Backlash feared on US East Coast port spend

Spending on US East Coast port dredging could come under Federal scrutiny. Credit: US Army Corps of Engineers Spending on US East Coast port dredging could come under Federal scrutiny. Credit: US Army Corps of Engineers

Unrealistic investment in deepening and expanding ports on the US East Coast could lead to a dramatic backlash, a leading economist has warned.

In a debate-style session to open TOC Europe’s Container Supply Chain conference, Hofstra University’s Jean-Paul Rodrigue told delegates that the massive public spending on dredging projects on the East Coast will come under close scrutiny when the anticipated increased volumes fail to materialise. 

“Ports on the US East Coast are now dredging and expanding ports to get ship calls from larger ships,” said Prof Rodrigue. “But what you have got to realise is that the outcome will be virtually no growth or a zero-sum gain. So, we should expect some backlash from the Federal government.”

At its most extreme, that “backlash” could manifest itself in total bans on large ships entering US East Coast ports, he added. “We’re not there yet, but there may be a realisation that all of the dredging and expansions were for naught. Then ports could get screwed for all this wasted public spend.”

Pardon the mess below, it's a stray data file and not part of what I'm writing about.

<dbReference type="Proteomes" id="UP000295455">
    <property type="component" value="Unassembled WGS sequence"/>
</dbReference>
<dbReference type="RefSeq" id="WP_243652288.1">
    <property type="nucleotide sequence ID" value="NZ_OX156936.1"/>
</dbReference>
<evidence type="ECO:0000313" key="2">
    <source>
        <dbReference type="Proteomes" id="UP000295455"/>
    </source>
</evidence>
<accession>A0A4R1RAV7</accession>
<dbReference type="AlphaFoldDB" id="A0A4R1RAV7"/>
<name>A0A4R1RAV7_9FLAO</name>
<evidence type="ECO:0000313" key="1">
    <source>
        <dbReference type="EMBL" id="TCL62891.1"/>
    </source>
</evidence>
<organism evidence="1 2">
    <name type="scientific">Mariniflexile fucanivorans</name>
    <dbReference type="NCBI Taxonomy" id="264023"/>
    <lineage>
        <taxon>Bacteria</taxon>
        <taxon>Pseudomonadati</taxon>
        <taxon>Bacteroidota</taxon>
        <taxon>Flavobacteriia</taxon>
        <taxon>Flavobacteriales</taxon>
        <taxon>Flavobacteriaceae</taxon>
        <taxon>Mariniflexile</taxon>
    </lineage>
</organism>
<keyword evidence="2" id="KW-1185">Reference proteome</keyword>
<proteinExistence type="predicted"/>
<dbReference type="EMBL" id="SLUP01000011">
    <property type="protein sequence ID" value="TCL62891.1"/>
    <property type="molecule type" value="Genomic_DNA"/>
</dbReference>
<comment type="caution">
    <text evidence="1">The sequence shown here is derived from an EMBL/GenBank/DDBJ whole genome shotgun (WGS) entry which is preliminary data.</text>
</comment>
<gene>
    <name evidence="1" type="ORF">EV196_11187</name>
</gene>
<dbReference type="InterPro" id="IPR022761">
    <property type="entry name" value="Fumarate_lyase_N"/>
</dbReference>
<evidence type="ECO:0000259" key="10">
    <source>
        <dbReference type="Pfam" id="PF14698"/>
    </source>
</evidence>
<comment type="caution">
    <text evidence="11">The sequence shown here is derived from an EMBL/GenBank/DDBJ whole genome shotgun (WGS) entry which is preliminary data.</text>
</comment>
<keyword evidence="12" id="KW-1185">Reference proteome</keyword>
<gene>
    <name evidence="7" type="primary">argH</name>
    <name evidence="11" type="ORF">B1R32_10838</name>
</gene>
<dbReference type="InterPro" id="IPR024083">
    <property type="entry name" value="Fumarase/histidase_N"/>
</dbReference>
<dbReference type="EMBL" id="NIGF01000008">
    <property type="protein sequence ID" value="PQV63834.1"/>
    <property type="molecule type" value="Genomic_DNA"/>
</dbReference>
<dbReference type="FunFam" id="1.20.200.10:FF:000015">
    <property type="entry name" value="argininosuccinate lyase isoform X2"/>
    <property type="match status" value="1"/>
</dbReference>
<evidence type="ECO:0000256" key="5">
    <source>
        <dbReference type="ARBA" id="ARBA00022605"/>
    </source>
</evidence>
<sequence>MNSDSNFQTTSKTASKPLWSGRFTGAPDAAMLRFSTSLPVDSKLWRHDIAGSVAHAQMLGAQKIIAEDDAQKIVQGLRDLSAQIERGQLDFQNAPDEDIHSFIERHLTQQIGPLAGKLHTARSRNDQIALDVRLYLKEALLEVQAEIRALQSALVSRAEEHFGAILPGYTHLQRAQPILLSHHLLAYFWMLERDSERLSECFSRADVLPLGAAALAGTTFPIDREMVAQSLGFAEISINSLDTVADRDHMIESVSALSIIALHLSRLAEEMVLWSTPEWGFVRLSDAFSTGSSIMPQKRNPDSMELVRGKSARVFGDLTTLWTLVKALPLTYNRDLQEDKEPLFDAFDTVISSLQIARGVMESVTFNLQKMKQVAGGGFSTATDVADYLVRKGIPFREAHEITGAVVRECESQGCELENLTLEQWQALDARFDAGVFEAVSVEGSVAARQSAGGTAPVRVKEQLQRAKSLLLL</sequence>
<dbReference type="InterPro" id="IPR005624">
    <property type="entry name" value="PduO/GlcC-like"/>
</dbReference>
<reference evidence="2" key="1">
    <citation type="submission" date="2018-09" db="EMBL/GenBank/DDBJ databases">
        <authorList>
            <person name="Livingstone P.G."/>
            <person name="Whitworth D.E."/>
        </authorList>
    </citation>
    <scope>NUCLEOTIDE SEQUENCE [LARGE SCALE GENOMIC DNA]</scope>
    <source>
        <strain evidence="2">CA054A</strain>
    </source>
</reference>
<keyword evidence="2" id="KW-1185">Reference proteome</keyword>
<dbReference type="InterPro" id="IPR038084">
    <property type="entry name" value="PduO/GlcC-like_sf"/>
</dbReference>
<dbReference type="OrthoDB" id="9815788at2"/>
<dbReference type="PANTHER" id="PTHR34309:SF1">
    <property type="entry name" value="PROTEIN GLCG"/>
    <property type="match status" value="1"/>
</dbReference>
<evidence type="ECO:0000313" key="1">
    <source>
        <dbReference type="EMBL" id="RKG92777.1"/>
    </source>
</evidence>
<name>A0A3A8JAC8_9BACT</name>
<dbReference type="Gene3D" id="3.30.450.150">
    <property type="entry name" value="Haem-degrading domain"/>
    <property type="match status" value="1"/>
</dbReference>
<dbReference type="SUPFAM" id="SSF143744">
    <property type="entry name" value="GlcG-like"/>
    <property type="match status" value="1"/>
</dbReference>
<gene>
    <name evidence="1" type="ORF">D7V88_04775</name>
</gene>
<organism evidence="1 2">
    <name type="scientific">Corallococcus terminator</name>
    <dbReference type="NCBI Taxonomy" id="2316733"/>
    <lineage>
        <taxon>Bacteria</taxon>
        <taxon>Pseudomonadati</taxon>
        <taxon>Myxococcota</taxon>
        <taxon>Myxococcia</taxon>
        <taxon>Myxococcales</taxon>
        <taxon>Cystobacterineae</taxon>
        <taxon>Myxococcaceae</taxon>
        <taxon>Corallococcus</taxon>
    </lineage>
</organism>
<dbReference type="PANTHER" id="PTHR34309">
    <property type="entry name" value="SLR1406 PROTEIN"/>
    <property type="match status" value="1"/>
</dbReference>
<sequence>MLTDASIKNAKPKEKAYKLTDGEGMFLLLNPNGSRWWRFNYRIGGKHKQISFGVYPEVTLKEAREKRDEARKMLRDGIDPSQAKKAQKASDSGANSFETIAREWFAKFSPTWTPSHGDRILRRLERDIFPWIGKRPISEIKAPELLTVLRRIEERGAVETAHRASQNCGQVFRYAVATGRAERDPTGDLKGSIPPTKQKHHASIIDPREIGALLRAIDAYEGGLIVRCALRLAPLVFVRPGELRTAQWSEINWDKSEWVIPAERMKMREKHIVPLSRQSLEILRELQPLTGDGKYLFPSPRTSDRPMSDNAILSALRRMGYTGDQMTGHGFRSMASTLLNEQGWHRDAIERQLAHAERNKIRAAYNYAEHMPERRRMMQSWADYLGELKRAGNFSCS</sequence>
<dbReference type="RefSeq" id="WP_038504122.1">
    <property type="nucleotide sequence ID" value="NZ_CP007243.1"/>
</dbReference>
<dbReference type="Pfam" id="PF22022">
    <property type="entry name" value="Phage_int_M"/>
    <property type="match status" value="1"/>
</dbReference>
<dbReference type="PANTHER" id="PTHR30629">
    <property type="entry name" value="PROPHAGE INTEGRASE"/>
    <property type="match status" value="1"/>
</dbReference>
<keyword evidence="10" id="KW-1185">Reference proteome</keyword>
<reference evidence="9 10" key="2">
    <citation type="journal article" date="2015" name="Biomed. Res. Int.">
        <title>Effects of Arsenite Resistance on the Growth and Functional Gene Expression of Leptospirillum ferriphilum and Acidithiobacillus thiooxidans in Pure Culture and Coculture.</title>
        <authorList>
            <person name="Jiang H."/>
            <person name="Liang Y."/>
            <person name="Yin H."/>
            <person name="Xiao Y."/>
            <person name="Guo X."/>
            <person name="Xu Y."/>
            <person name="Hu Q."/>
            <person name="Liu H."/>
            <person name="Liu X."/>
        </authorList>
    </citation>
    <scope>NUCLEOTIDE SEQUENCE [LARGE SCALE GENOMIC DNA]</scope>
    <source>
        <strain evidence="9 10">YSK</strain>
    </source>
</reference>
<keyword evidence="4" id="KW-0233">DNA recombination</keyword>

Fellow panellist Peter de Langen, principal consultant at Ports & Logistics Advisory and visiting professor at Copenhagen Business School, said policy makers that claim that bigger ships are being forced on them are misguided. “Ports and countries have a choice. If you choose to dredge and raise bridges you are not making a very smart choice. It is not an imposition, it’s a choice and it is silly to blame shipping lines for that choice.”

Prof Rodrigue added that the industry is reaching a phase of maturity for containerisation. However, the gap is growing between the reference and the reality. “As this grows wider and wider this leads to problems; there is no longer a relationship between growth of GDP and growth of teu; indeed, it was zero in 2016. Peak containerisation is a new term we have to adapt to.”

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